The drawback to CMOS was size. It more than halved density. As a result, CMOS did not become the prevalent circuit technology for silicon ICs overnight. The manufacturers swallowed the cost hit over time. The transition had to happen or else integration would have been forced to stop by the rampant growth in power consumption.
Processor design saw a sudden change in approach due to a rise in power consumption in the past decade. According to Intel's Shekhar Borkar, for a period of 20 years in which performance increased 1,000-fold, two orders of magnitude of that increase came from running the transistors faster. The increase in clock speed was accompanied, however, by a rapid rise in not just active power consumption but leakage. So companies such as Intel found they could not push clock speed past 3GHz, and switched to more processor cores running more slowly, trying to increase aggregate performance that way.
The shift in processor architecture has exposed a problem. Feeding hundreds of processors sitting on a single chip takes a lot of memory bandwidth. 'Buses have become wider to deliver the necessary bandwidth, but they take a lot of power,' says Borkar, who estimates the energy today at roughly 25pJ/bit at 100Gbps. As memory bandwidth heads into the terabyte-per-second area, a desktop processor could draw more than 35W just accessing DRAM out of a total budget.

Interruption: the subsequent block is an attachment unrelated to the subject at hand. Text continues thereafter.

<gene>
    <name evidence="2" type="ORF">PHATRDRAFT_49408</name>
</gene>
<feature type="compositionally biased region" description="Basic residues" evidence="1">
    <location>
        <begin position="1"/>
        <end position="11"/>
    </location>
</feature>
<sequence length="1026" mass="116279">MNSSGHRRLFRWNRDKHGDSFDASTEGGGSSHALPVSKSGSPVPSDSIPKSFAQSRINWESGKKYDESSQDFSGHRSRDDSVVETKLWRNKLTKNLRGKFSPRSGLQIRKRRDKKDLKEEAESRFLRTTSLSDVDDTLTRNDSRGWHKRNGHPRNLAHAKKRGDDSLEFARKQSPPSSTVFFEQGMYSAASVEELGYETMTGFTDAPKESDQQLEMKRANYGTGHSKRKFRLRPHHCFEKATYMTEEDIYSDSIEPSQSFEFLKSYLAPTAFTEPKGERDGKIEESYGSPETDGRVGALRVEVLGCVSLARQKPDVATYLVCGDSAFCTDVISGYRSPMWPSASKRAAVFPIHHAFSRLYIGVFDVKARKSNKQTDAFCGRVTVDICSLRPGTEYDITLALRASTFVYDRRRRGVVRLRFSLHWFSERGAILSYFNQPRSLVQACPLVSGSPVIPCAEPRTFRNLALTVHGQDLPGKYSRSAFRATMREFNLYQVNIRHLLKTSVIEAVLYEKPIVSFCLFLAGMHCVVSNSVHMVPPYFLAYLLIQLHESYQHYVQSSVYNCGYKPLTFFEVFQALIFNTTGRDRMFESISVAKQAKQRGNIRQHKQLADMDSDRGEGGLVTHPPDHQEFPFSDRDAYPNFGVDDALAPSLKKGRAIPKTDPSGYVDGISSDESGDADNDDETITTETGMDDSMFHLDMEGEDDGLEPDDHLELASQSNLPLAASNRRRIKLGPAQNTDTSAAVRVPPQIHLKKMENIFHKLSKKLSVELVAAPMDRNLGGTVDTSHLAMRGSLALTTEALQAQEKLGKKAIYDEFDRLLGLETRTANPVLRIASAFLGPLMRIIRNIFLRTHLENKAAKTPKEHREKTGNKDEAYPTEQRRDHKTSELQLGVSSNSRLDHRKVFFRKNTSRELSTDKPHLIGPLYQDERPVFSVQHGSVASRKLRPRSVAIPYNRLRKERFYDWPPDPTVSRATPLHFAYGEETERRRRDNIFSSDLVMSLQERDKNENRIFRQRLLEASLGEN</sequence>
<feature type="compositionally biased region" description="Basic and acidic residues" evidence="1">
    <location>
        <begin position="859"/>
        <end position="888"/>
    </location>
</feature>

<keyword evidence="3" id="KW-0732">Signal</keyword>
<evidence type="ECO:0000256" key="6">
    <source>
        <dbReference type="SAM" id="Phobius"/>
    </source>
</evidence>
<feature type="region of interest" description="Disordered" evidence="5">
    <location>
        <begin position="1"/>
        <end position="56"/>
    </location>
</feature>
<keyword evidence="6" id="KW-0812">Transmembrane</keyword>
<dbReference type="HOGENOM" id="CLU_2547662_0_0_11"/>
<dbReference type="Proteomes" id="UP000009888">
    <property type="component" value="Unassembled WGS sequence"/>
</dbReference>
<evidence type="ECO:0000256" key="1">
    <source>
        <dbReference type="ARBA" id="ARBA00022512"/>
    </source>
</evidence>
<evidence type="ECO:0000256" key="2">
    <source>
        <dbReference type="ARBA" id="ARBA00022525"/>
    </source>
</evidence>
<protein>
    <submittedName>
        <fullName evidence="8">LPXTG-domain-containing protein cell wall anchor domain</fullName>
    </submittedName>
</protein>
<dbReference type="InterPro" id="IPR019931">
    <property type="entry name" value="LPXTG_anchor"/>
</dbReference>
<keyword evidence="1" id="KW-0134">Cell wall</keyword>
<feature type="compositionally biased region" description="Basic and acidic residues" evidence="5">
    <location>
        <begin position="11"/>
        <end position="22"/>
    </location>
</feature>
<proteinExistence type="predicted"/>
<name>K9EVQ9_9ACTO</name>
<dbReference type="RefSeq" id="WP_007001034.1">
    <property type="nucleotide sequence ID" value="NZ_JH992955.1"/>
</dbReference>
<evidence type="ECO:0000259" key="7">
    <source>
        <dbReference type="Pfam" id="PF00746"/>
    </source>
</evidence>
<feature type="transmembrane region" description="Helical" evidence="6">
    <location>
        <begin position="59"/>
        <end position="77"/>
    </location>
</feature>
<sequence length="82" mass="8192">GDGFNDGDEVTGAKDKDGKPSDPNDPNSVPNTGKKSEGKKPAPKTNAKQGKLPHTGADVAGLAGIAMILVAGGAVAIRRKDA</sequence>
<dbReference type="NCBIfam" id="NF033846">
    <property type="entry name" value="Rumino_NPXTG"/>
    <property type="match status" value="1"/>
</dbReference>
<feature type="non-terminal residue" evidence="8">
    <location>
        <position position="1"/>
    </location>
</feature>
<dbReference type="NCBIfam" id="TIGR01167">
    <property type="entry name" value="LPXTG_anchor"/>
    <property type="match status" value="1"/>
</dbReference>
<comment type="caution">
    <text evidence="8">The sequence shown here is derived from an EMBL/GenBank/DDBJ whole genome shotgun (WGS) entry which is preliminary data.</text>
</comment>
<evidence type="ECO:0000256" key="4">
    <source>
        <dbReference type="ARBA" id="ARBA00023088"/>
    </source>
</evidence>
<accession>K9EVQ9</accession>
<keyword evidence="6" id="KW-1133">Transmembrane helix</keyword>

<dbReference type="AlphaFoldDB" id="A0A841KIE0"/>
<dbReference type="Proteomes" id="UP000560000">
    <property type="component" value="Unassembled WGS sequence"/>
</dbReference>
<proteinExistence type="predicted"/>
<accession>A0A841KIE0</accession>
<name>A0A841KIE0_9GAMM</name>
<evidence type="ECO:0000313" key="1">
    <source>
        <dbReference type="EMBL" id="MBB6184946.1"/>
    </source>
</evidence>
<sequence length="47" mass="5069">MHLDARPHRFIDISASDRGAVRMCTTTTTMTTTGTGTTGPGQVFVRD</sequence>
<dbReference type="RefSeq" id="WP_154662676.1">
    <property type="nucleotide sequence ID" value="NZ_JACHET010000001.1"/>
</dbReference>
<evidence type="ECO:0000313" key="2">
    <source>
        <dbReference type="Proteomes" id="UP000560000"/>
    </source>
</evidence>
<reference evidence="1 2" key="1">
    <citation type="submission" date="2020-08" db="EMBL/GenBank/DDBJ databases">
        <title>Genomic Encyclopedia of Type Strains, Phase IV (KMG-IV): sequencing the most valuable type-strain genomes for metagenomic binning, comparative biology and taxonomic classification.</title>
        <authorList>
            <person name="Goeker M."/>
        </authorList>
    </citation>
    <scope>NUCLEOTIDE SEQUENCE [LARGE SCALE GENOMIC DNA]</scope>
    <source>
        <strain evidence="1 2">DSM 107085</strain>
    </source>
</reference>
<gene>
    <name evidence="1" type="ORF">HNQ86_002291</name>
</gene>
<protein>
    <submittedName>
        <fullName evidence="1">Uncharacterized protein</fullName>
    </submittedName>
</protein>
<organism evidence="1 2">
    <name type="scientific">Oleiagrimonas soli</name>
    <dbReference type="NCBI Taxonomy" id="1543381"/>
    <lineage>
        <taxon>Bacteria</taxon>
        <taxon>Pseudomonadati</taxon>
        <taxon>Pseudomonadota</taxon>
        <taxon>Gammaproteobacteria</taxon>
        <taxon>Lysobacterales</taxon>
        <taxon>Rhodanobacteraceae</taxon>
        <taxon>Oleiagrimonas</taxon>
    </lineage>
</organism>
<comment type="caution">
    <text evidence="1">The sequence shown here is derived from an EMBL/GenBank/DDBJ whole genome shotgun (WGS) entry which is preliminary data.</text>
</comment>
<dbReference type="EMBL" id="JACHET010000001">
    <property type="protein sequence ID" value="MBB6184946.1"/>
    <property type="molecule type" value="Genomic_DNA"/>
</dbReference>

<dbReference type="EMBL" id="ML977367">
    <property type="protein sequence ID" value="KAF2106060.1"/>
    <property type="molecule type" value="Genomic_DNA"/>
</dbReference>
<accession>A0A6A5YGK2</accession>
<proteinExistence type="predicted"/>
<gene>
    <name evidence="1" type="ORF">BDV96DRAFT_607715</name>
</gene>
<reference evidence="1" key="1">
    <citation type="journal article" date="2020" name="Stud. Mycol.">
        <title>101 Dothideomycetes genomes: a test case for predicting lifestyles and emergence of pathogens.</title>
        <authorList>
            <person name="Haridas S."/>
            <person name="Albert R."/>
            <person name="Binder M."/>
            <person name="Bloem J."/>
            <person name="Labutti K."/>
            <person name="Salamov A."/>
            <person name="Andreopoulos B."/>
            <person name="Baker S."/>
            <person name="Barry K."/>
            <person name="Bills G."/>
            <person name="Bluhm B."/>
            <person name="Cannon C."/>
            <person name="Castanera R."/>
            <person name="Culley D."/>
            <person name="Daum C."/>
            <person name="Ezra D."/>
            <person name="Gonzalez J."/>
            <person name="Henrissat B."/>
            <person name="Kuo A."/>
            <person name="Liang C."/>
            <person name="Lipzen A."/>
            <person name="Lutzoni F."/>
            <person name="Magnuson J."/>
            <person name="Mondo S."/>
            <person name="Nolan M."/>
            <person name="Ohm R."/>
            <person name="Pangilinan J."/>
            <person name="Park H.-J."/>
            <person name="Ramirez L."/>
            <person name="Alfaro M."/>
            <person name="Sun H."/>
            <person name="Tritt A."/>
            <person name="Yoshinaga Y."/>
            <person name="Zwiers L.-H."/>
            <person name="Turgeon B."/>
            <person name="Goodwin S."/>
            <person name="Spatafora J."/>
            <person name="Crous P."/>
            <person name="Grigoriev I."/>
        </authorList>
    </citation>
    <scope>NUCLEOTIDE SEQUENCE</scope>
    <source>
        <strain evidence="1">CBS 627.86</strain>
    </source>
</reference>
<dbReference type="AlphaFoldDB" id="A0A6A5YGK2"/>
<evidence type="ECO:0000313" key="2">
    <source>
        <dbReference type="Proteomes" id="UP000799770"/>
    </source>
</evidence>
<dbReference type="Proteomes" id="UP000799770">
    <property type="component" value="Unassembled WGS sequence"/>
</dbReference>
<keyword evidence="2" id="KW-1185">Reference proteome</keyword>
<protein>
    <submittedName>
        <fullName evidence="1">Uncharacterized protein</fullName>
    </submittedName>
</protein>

The memories are, in 2011, too far from the processor; so the parasitic capacitance and inductance are high. Bringing everything closer together by stacking memories and processors together can drastically reduce the parasitic effects. You can also place many more connections between the processor and memory and reduce the clock speed for the interface, which helps cut energy usage. Intel researchers demonstrated this by stacking a memory chip on top of its experimental 80-core processor called Polaris. 'The total system delivered 1TBps for an energy consumption in the order of 1pJ/bit,' Borkar explains. 'This experiment gave us a pretty good idea of how to reduce interconnect power.'
There is bad news for desktop processors with this plan, says Borkar. If you put the DRAM on top of the processor, the heat from the processor has to flow through it to get to the heatsink. 'DRAM does not like high temperature,' the Intel engineer notes, 'but if you put the DRAM underneath, you have to take signals through the DRAM die, so it has to be made bigger; but it is the most promising solution for memory bandwidth.'
Mobile systems could see processor-memory stacks before the desktop world as those devices run much cooler. The need to slash memory-access power is also more pressing. Qualcomm is developing stacks for possible use in its future mobile processors. Riko Radojcic, leader of design-for-technology initiatives at Qualcomm, said: 'We think 3D is inevitable, especially for wide I/O and high bandwidth memory. The question is when and how. But, one day, I will be able to say I told you so.' *